Jaromir: Jelitkowo is a seaside resort in my home town of Gdańsk. We tried to evoke the atmosphere of a beach resort during rainy November. That’s why we combined smooth Jazz guitar samples with more edgy, psychedelic sounds – so it isn’t just soft and relaxing but also quite reflective. It’s a mix of nostalgia with expectations of something new.

Bartosz: It’s the most dense track on the album. It combines samples from about 40 vinyl records. The whole intro and the bridge use around 20 of them. The weather report in the middle of the track actually comes from a comedy skit, but sounds very gloomy in its new context.


Jaromir: I wanted to evoke the feeling of spring and anticipation of something good happening after all the dark and dreamy tracks – it’s a good album closer. I started it after a night of partying in Berlin, that loop cured my hangover! I added drums inspired by New Jack Swing, Bartosz added the chopped vocal, helped tune the Moog sample in the middle and gave the tune fat bottom end it deserved.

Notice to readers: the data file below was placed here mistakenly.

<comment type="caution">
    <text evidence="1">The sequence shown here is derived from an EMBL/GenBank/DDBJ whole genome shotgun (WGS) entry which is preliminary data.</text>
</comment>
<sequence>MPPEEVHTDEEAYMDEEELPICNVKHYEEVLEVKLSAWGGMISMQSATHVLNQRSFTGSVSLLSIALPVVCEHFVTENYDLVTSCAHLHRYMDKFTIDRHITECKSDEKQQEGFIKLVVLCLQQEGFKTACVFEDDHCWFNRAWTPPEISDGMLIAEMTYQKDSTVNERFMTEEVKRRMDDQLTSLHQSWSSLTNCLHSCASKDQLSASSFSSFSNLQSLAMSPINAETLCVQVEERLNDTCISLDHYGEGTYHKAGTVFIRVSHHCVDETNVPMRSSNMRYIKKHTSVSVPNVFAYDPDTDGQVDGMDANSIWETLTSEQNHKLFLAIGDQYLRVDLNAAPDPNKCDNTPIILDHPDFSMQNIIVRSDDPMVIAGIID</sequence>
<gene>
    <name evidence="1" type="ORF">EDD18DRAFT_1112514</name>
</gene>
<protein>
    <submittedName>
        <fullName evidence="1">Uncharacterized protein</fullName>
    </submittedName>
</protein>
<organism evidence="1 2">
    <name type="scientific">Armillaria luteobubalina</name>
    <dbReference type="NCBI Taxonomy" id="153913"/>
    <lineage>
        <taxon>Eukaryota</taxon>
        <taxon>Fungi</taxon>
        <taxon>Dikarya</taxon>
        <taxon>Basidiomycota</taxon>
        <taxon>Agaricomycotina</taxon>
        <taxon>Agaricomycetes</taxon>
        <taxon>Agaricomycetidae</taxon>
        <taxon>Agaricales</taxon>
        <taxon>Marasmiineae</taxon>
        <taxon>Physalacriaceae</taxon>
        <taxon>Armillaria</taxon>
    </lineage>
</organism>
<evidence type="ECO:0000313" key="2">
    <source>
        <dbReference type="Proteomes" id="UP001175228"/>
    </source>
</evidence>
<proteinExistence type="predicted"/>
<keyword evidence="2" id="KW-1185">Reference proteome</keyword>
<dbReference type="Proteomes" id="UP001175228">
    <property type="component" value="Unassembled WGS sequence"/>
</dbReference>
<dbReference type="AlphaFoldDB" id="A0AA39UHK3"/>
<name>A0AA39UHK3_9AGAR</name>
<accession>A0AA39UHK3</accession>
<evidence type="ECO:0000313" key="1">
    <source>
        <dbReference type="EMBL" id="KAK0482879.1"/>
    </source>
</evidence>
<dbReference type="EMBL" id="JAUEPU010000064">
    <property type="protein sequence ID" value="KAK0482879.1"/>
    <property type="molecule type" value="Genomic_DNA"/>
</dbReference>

Bartosz: It’s the most fun and direct track on the record I think. It really cracked me up when Jaromir sent me the rough version. We really wanted the album to be natural, we wanted it to be complicated and satisfying on a technical level (there about 300 samples used on the record), but emotions are just more important.

‘Przelot’ is out June 12 via Transatlantyk. Pre-order a copy here.